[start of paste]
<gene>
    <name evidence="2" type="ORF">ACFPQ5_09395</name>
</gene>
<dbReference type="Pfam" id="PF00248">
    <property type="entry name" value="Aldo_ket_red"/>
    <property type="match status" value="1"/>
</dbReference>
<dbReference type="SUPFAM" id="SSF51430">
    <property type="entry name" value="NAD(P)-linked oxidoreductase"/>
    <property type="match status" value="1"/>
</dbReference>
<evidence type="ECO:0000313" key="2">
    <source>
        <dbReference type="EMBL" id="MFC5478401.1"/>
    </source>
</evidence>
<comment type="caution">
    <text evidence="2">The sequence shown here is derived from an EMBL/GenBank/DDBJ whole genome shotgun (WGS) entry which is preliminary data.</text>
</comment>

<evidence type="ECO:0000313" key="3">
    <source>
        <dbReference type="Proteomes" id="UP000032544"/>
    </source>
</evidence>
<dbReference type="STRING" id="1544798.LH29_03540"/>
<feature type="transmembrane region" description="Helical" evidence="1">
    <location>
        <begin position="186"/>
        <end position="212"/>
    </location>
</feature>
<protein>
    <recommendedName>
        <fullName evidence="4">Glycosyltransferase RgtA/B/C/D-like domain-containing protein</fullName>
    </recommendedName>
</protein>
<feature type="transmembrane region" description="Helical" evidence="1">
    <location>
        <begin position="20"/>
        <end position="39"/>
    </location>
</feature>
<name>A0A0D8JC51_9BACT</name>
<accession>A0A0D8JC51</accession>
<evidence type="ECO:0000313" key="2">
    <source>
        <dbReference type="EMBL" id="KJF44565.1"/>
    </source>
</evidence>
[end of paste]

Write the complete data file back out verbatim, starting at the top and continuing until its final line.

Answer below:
<gene>
    <name evidence="2" type="ORF">ACFPQ5_09395</name>
</gene>
<dbReference type="Pfam" id="PF00248">
    <property type="entry name" value="Aldo_ket_red"/>
    <property type="match status" value="1"/>
</dbReference>
<dbReference type="SUPFAM" id="SSF51430">
    <property type="entry name" value="NAD(P)-linked oxidoreductase"/>
    <property type="match status" value="1"/>
</dbReference>
<evidence type="ECO:0000313" key="2">
    <source>
        <dbReference type="EMBL" id="MFC5478401.1"/>
    </source>
</evidence>
<comment type="caution">
    <text evidence="2">The sequence shown here is derived from an EMBL/GenBank/DDBJ whole genome shotgun (WGS) entry which is preliminary data.</text>
</comment>

<evidence type="ECO:0000313" key="3">
    <source>
        <dbReference type="Proteomes" id="UP000032544"/>
    </source>
</evidence>
<dbReference type="STRING" id="1544798.LH29_03540"/>
<feature type="transmembrane region" description="Helical" evidence="1">
    <location>
        <begin position="186"/>
        <end position="212"/>
    </location>
</feature>
<protein>
    <recommendedName>
        <fullName evidence="4">Glycosyltransferase RgtA/B/C/D-like domain-containing protein</fullName>
    </recommendedName>
</protein>
<feature type="transmembrane region" description="Helical" evidence="1">
    <location>
        <begin position="20"/>
        <end position="39"/>
    </location>
</feature>
<name>A0A0D8JC51_9BACT</name>
<accession>A0A0D8JC51</accession>
<evidence type="ECO:0000313" key="2">
    <source>
        <dbReference type="EMBL" id="KJF44565.1"/>
    </source>
</evidence>